The main question to answer is whether a single stage to orbit launch vehicle (SSTL) can perform this duty for lower cost than SpaceX’s reusable first stages, and whether an air breathing craft is even less expensive than a pure rocket SSTL. At this point, I think that it is reasonable assume that these answers are both yes.

    Since it is a major cost to carry weight from the Earth’s surface to LEO (delta V, which can translate into monetary cost), I see a not-so-distant future (20ish years from now) in which all payloads are carried only to fueling stations in LEO, which transfer lunar fuel to newly lofted satellites and probes, and space-based tugs then propel these satellites and probes to or toward their destinations.

    Anthony Domanico wrote: “Boggles my mind how they will so rapidly cool so much air to extract liquid oxygen! Pretty cool if they pull it off.

    They apparently have already demonstrated this capability, and even the US Air Force decided that the SABRE engine concept is feasible:
    http://spacenews.com/afrl-gives-seal-of-approval-to-british-air-breathing-engine-design/
    [The U.S. Air Force Research Laboratory’s] conclusion is that SABRE is an interesting technology that is technically feasible and that may find earlier applications in two-stage-to-orbit rockets or defense applications.

    I, too, have long wondered how they can cool the air to such a low temperature without clogging the heat exchanger with water ice — water vapor being so plentiful in the lower atmosphere. It could be quite some time before we know, because Reaction Engines is keeping that proprietary information as a trade secret. I can only imagine (without any evidence or knowledge on the subject) that ice crystals don’t form fast enough to cling to the heat exchanger in the time (perhaps a little over a millisecond) between reaching the freezing point to exiting the heat exchange system.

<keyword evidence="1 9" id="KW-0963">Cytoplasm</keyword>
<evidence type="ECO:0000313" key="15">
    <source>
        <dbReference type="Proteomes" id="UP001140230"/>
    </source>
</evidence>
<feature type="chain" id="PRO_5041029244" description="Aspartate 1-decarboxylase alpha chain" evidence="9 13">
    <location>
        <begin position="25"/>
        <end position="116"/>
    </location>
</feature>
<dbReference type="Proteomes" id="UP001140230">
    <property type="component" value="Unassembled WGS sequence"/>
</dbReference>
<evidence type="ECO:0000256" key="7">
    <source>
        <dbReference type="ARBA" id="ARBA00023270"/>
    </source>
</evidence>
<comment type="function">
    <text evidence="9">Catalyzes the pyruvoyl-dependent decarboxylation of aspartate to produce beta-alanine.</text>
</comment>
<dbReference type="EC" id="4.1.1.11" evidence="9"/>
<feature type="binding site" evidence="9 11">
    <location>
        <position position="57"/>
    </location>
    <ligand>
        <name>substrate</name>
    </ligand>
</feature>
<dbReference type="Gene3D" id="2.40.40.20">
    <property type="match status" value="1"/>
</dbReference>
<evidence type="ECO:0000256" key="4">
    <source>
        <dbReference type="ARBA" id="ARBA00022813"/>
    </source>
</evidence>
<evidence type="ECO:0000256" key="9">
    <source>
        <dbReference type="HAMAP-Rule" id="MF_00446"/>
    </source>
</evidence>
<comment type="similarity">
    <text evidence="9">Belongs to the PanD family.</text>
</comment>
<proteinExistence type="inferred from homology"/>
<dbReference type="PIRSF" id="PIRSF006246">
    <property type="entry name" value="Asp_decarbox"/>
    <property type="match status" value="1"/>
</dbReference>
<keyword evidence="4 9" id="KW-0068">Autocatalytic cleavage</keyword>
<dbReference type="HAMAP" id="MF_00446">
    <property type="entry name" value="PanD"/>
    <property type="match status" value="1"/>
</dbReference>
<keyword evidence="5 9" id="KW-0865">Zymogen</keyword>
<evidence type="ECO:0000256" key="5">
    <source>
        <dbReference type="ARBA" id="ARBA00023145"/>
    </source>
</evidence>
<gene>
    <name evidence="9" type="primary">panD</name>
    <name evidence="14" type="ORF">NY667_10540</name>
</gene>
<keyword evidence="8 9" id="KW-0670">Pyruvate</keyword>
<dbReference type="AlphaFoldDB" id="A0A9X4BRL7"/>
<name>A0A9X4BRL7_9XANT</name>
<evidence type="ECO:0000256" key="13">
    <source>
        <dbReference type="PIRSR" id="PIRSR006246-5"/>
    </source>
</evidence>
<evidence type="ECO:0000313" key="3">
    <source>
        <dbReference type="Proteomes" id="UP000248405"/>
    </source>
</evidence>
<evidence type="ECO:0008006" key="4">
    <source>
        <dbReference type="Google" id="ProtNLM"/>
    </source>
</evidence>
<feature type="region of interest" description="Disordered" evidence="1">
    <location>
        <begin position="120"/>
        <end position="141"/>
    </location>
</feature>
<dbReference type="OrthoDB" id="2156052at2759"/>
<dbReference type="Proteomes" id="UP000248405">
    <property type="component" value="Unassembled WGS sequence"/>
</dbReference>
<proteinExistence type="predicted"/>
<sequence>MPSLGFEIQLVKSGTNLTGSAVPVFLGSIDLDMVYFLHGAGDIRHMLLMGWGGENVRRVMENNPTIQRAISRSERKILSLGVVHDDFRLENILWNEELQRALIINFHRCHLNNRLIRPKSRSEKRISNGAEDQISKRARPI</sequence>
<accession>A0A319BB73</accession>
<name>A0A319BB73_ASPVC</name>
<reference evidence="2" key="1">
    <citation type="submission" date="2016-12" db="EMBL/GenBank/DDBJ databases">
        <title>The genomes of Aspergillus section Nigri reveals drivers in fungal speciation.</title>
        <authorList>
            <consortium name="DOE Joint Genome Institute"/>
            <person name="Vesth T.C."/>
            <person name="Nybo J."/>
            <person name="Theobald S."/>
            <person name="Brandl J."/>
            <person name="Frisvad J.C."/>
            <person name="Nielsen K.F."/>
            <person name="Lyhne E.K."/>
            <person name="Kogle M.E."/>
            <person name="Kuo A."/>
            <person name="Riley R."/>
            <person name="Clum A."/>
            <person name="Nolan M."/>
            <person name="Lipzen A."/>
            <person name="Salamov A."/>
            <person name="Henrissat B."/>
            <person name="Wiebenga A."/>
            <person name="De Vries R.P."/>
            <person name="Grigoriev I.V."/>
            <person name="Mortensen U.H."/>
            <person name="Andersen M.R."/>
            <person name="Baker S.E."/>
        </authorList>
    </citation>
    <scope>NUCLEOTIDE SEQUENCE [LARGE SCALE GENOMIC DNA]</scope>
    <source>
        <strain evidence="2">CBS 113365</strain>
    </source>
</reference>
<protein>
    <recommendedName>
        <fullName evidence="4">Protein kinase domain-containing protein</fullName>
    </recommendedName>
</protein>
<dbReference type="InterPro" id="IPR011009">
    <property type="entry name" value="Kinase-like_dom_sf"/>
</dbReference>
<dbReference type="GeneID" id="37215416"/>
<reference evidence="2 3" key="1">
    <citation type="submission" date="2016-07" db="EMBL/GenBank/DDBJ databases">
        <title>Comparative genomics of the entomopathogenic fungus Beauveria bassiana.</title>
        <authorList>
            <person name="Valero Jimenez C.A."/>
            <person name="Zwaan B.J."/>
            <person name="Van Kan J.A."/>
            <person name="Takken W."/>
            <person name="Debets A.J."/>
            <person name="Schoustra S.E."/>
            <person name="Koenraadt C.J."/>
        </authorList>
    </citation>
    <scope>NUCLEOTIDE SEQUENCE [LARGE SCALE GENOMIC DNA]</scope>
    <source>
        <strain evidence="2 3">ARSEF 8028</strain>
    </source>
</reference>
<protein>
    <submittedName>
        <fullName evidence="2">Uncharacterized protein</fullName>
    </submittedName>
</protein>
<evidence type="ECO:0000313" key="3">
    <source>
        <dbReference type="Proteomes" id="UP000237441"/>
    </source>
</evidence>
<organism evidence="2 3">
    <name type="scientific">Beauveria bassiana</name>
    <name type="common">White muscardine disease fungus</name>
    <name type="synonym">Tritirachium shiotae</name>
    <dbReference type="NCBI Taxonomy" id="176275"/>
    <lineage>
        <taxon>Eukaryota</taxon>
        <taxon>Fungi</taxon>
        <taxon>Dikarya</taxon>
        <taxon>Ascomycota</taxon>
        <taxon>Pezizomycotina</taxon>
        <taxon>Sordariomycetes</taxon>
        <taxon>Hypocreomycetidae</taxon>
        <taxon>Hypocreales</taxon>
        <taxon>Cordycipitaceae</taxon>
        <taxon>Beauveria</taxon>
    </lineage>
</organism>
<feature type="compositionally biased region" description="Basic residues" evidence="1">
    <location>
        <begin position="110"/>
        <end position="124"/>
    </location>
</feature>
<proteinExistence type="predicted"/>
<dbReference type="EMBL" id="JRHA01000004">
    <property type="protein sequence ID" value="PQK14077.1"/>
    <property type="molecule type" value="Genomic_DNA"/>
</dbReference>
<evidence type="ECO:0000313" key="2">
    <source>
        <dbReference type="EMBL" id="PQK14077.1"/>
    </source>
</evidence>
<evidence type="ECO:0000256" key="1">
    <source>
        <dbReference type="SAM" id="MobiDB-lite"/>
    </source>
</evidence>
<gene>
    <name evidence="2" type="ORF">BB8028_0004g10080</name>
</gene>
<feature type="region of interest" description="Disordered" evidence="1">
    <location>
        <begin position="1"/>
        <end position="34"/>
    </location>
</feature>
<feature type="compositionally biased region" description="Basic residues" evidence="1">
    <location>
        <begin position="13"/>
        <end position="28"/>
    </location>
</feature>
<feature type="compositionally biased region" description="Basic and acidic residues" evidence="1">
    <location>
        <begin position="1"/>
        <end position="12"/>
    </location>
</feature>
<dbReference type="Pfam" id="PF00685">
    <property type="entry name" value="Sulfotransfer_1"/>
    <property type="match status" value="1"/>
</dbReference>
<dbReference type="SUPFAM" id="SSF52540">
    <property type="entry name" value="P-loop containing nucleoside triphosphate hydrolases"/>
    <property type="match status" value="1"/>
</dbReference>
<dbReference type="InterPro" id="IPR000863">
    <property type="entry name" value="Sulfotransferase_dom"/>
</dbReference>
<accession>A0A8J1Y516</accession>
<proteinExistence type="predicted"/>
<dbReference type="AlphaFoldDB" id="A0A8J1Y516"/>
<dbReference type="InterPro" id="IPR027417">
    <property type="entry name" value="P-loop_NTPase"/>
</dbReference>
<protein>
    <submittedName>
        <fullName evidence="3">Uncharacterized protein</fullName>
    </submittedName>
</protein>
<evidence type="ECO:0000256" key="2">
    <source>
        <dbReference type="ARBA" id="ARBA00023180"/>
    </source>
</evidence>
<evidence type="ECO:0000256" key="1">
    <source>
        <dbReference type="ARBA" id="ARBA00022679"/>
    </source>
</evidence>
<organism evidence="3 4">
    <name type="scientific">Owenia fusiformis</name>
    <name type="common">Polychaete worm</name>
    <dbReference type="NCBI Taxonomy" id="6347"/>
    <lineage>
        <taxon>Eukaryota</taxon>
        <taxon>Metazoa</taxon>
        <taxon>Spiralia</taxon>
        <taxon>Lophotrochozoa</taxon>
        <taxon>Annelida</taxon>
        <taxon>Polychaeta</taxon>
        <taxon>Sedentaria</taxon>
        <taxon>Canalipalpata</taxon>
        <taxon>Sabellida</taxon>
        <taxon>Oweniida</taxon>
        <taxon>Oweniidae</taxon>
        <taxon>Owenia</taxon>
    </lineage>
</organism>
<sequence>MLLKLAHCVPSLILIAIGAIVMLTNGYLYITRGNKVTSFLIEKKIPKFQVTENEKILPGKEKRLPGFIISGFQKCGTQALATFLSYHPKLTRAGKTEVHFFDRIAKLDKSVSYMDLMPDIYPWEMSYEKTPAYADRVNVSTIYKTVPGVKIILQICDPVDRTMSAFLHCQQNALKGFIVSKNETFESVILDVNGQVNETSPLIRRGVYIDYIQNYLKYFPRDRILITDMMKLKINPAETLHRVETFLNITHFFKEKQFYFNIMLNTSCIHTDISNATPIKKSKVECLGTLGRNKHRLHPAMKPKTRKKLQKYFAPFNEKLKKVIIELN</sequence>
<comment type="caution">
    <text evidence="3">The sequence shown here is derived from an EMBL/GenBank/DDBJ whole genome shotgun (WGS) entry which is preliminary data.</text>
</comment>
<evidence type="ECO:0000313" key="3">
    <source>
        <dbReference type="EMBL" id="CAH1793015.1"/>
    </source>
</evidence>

• Anthony Domanico

    Edward,

    Those are excellent points. But if SpaceX accomplishes the reuse of the second stage in a reliable manner then the only way Skylon would be able to compete is if they either have a reusable upper stage as well or they can employ a space tug like you mentioned.

    And your rebuttals didn’t address the possibility that the Sabre engines may not be reliable. I realize that’s impossible to say one way or the other without inside information but it’s an important consideration when dealing with a radically different technology. Plus the Sabre engine is more complex and that typically leads to higher maintenance costs and possibly longer turn around time.

    Another possible issue with Skylon competing successfully with SpaceX’s technology is the fact that it’s a lifting body with wings and that introduces the issue of having to protect long thin surfaces from the extreme thermal environment. SpaceX avoids a lot of the heating by using residual propellant for retropropulsion and by having fewer protrusions from the main rocket body. As you know the grid fins get pretty toasty and that’s not even from orbital velocities. Do you think that the thermal protection system for a lifting body is sufficiently solved? Dream Chaser is a lifting body but it’s much smaller than Skylon and can afford a more robust thermal protection system.